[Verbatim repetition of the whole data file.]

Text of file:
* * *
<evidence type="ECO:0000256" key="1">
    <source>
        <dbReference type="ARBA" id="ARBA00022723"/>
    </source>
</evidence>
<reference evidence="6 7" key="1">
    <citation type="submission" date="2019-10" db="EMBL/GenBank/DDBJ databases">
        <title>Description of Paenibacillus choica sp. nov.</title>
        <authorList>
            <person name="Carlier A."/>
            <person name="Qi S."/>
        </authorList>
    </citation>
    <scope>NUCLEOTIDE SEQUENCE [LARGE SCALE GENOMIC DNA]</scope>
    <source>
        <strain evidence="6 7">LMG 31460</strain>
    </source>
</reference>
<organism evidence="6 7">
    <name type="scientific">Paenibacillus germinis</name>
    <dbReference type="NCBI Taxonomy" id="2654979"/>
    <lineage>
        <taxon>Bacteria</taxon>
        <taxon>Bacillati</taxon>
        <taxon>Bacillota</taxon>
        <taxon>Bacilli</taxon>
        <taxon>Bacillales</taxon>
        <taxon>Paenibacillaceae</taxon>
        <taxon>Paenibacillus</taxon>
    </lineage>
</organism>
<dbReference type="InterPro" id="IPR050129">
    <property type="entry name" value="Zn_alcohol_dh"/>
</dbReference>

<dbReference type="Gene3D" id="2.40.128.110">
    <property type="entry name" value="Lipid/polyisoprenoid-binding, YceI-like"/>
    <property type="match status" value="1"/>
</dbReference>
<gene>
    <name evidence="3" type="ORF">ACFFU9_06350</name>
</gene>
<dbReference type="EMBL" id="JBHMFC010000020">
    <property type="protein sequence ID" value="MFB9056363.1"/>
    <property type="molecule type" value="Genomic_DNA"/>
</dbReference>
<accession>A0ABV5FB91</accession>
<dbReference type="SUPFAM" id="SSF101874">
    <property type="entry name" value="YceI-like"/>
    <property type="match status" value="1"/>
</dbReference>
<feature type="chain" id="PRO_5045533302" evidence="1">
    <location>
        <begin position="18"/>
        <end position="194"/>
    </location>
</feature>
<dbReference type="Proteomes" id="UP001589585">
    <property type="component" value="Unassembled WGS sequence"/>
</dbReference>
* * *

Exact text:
<evidence type="ECO:0000256" key="1">
    <source>
        <dbReference type="ARBA" id="ARBA00022723"/>
    </source>
</evidence>
<reference evidence="6 7" key="1">
    <citation type="submission" date="2019-10" db="EMBL/GenBank/DDBJ databases">
        <title>Description of Paenibacillus choica sp. nov.</title>
        <authorList>
            <person name="Carlier A."/>
            <person name="Qi S."/>
        </authorList>
    </citation>
    <scope>NUCLEOTIDE SEQUENCE [LARGE SCALE GENOMIC DNA]</scope>
    <source>
        <strain evidence="6 7">LMG 31460</strain>
    </source>
</reference>
<organism evidence="6 7">
    <name type="scientific">Paenibacillus germinis</name>
    <dbReference type="NCBI Taxonomy" id="2654979"/>
    <lineage>
        <taxon>Bacteria</taxon>
        <taxon>Bacillati</taxon>
        <taxon>Bacillota</taxon>
        <taxon>Bacilli</taxon>
        <taxon>Bacillales</taxon>
        <taxon>Paenibacillaceae</taxon>
        <taxon>Paenibacillus</taxon>
    </lineage>
</organism>
<dbReference type="InterPro" id="IPR050129">
    <property type="entry name" value="Zn_alcohol_dh"/>
</dbReference>

<dbReference type="Gene3D" id="2.40.128.110">
    <property type="entry name" value="Lipid/polyisoprenoid-binding, YceI-like"/>
    <property type="match status" value="1"/>
</dbReference>
<gene>
    <name evidence="3" type="ORF">ACFFU9_06350</name>
</gene>
<dbReference type="EMBL" id="JBHMFC010000020">
    <property type="protein sequence ID" value="MFB9056363.1"/>
    <property type="molecule type" value="Genomic_DNA"/>
</dbReference>
<accession>A0ABV5FB91</accession>
<dbReference type="SUPFAM" id="SSF101874">
    <property type="entry name" value="YceI-like"/>
    <property type="match status" value="1"/>
</dbReference>
<feature type="chain" id="PRO_5045533302" evidence="1">
    <location>
        <begin position="18"/>
        <end position="194"/>
    </location>
</feature>
<dbReference type="Proteomes" id="UP001589585">
    <property type="component" value="Unassembled WGS sequence"/>
</dbReference>